Ernest L. Blumenschein

Posted on December 17, 2023

Ernest Leonard Blumenschein (1874–1960) was an American artist and a prominent figure in the Taos art colony. He was born on May 26, 1874, in Pittsburgh, Pennsylvania. Blumenschein studied at the Art Students League in New York City and later in Paris at the Académie Julian. In 1898, while traveling with artist Bert Geer Phillips in their horse-drawn wagon, they had a fortuitous accident near Taos, New Mexico, when the wagon’s wheel broke. Stranded in Taos, both artists were captivated by the landscape and the local Native American and Hispanic cultures. This event marked the beginning of Blumenschein’s lifelong connection to the region.

Mary and Earnest Blumenschein

Blumenschein became one of the founding members of the Taos Society of Artists in 1915, along with Phillips and other notable artists. The society aimed to promote the work of artists in the Taos area and bring attention to the unique qualities of the Southwestern landscape and its people.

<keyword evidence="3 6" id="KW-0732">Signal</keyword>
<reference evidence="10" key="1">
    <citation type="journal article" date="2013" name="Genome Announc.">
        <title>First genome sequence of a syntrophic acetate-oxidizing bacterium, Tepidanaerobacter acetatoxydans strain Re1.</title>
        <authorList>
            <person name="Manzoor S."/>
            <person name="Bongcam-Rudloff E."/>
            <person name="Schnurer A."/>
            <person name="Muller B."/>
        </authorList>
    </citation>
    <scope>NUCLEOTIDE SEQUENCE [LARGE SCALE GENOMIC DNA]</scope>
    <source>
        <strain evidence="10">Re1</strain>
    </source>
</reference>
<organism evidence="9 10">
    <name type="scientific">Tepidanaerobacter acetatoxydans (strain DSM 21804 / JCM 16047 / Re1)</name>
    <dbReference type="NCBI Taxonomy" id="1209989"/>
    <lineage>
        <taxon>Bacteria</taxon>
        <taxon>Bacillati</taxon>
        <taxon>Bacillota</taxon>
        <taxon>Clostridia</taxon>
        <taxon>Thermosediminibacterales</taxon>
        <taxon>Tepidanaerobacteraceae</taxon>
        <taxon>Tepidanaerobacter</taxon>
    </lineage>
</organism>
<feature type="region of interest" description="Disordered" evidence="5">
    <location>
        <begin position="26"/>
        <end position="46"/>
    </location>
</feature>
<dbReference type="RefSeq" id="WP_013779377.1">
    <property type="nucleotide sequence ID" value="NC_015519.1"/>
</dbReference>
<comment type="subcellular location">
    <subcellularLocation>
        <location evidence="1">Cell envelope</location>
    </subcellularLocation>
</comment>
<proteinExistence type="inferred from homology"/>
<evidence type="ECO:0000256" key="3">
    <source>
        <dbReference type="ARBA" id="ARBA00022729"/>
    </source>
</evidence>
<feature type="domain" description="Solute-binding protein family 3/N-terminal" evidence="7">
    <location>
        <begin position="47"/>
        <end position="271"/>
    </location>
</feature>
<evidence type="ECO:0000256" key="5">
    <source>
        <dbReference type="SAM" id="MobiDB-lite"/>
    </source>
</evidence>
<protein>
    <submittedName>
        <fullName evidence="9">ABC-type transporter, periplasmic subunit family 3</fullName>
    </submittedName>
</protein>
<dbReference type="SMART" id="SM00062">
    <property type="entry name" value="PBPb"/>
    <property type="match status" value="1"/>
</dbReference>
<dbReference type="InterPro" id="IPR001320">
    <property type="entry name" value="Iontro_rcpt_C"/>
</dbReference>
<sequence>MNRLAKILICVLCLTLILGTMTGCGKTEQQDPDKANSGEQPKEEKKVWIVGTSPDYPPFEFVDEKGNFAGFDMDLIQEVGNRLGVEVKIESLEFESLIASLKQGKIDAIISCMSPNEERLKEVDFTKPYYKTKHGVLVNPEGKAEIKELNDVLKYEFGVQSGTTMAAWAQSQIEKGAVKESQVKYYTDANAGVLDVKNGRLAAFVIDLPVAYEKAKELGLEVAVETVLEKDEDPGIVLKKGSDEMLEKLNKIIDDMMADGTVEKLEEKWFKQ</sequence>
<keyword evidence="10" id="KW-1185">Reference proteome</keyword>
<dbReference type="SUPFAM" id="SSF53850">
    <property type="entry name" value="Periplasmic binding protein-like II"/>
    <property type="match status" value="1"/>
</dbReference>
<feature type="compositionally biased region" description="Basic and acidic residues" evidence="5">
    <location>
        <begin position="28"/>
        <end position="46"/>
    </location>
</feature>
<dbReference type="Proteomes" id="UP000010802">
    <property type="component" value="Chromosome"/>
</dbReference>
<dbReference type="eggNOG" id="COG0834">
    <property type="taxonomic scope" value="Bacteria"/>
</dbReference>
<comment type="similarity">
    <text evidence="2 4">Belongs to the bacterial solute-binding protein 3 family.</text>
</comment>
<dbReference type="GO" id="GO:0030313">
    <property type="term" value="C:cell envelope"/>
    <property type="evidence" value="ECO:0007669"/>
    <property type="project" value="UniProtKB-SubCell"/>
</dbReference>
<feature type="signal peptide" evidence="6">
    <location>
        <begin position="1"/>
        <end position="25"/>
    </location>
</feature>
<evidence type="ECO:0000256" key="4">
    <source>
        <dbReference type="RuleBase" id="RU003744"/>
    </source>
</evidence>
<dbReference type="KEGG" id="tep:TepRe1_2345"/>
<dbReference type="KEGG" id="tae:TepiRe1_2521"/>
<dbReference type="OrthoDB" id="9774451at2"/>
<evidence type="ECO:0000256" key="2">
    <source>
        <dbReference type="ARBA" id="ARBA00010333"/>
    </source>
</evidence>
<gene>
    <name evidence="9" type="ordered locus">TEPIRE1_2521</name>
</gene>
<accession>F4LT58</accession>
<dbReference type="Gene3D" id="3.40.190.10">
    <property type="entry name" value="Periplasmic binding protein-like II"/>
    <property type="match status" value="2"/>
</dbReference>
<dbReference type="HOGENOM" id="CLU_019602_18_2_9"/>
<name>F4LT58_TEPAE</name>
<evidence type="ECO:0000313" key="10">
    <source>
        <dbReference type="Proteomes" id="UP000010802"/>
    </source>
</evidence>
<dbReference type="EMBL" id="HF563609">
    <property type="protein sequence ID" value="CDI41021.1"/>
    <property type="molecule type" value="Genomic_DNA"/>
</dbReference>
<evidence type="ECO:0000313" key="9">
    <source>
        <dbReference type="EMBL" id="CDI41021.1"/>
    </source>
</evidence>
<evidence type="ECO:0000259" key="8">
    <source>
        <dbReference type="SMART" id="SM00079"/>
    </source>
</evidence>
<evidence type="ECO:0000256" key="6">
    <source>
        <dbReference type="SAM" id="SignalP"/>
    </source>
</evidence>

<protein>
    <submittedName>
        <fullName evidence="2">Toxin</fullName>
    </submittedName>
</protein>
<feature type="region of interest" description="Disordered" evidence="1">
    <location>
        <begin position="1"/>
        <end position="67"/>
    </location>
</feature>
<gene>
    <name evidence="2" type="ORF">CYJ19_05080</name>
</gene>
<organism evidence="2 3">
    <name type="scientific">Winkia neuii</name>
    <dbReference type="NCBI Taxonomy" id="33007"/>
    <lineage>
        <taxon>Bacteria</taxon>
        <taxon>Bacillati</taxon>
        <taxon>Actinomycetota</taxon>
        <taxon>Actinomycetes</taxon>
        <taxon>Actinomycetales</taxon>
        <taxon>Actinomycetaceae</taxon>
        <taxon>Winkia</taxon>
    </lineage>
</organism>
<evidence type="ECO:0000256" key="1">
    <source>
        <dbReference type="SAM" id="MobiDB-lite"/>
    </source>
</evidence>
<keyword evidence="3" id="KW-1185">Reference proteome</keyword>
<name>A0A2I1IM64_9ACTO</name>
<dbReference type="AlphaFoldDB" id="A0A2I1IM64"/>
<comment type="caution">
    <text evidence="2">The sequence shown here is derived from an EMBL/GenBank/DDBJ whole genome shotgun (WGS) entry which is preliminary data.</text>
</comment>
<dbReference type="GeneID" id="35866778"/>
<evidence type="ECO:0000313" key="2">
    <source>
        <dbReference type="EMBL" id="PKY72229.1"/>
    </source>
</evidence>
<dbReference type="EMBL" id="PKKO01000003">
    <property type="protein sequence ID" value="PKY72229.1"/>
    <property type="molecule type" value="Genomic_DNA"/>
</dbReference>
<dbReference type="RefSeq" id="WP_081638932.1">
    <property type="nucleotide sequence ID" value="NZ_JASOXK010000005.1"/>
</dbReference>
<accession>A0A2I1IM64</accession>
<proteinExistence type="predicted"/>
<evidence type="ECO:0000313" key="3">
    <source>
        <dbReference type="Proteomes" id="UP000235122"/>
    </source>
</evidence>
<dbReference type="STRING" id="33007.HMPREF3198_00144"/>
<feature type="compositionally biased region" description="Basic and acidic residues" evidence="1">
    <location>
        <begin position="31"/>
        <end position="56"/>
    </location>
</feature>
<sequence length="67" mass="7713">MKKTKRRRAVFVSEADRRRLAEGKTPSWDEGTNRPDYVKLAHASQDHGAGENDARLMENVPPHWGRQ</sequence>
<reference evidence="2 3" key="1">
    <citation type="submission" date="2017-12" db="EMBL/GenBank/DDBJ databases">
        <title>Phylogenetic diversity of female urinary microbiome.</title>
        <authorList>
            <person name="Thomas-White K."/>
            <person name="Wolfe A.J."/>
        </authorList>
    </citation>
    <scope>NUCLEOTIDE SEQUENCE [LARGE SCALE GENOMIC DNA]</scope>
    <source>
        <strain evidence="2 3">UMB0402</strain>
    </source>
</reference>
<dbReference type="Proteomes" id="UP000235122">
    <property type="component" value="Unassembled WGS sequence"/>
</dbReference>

Blumenschein was known for his paintings that captured the spirit of the American Southwest. He excelled in portraying the dramatic landscapes, vibrant colors, and the distinctive quality of light in the region. His work often featured scenes of Native American life, adobe architecture, and the rugged terrain surrounding Taos.

Apart from his contributions as a painter, Blumenschein also played a key role in establishing the Harwood Foundation in Taos, which later became the Harwood Museum of Art. This institution has been crucial in preserving and showcasing the works of the Taos Society of Artists.

Ernest L. Blumenschein’s art is part of numerous museum collections, and his legacy lives on as one of the leading figures in the development of American art in the early 20th century. He continued to paint and exhibit his work throughout his life and received recognition for his contributions to the art world. Blumenschein passed away on June 6, 1960, in Taos, leaving behind a lasting impact on the art community.

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